“I like high contrast,” says Cho. “That’s my own character.” The damascene technique, which accounts for most of his output, is particularly well-suited to making high-contrast pieces. The effect produced by sharply defined motifs of gleaming gold on a ground of blackened steel gives the works a strong graphic quality, almost like a woodcut or steel engraving—truly “drawing on metal.” The elegance of these mostly vertical compositions, with their intersecting planes of intricate geometric patterning, also brings to mind the paintings and prints of the Vienna Secession, particularly the works of Gustav Klimt, another artist who was fond of using gold.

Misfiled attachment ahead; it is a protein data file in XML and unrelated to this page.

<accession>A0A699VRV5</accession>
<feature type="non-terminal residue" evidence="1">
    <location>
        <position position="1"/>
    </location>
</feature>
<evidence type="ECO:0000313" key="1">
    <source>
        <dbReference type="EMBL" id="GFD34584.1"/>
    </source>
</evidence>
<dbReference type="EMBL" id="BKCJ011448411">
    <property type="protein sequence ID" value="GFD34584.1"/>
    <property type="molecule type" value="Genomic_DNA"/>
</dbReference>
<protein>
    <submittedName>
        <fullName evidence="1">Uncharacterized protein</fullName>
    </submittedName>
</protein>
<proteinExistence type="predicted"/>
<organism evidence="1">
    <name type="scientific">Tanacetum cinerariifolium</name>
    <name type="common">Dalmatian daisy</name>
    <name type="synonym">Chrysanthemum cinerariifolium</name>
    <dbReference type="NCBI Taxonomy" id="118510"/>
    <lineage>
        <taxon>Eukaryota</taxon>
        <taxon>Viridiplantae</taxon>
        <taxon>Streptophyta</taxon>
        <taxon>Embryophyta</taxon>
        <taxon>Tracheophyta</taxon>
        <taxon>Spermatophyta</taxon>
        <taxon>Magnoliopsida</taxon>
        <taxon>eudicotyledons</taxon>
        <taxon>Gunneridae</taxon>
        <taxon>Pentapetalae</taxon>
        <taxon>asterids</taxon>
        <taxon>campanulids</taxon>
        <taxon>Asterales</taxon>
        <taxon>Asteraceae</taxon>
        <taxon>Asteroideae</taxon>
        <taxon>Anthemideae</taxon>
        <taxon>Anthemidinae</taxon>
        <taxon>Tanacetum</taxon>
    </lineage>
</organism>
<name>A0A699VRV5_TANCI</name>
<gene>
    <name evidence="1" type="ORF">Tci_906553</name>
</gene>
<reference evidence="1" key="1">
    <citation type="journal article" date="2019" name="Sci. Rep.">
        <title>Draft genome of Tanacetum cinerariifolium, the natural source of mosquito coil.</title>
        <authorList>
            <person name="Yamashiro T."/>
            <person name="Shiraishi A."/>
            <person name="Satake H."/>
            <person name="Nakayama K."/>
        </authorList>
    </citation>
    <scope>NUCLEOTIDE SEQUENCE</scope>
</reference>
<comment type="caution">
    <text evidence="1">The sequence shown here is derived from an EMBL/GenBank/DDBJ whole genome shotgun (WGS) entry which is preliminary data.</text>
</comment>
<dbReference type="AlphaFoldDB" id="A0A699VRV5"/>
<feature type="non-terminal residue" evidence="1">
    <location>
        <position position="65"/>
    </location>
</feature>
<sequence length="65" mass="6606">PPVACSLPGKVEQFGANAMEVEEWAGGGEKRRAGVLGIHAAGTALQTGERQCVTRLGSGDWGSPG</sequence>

The ability to control the process at every stage is part of what attracted Cho to metal as his medium, rather than, say, clay. “I can control metal better than ceramic, because ceramic is finalized by fire, which I cannot control,” he says. “I like to manipulate the piece right up to the end.” This hands-on approach extends beyond the design and fabrication of individual pieces to include the materials and many of the tools used in their making. In addition to mixing his own alloys of gold, copper, platinum, and steel, Cho has also fashioned for himself hammers and a set of fine-edged chisels in many sizes, which he keeps in an antique watchmaker’s chest in the corner of the studio. He uses these to prepare the steel ground on his damascene pieces by cross-hatching the entire surface, creating a woven-thread effect. “Poe-mock-san-gam, if I translate it directly, means ‘fabric inlay,’ ” he explains. “So actually you are creating a fabric kind of surface on the steel.”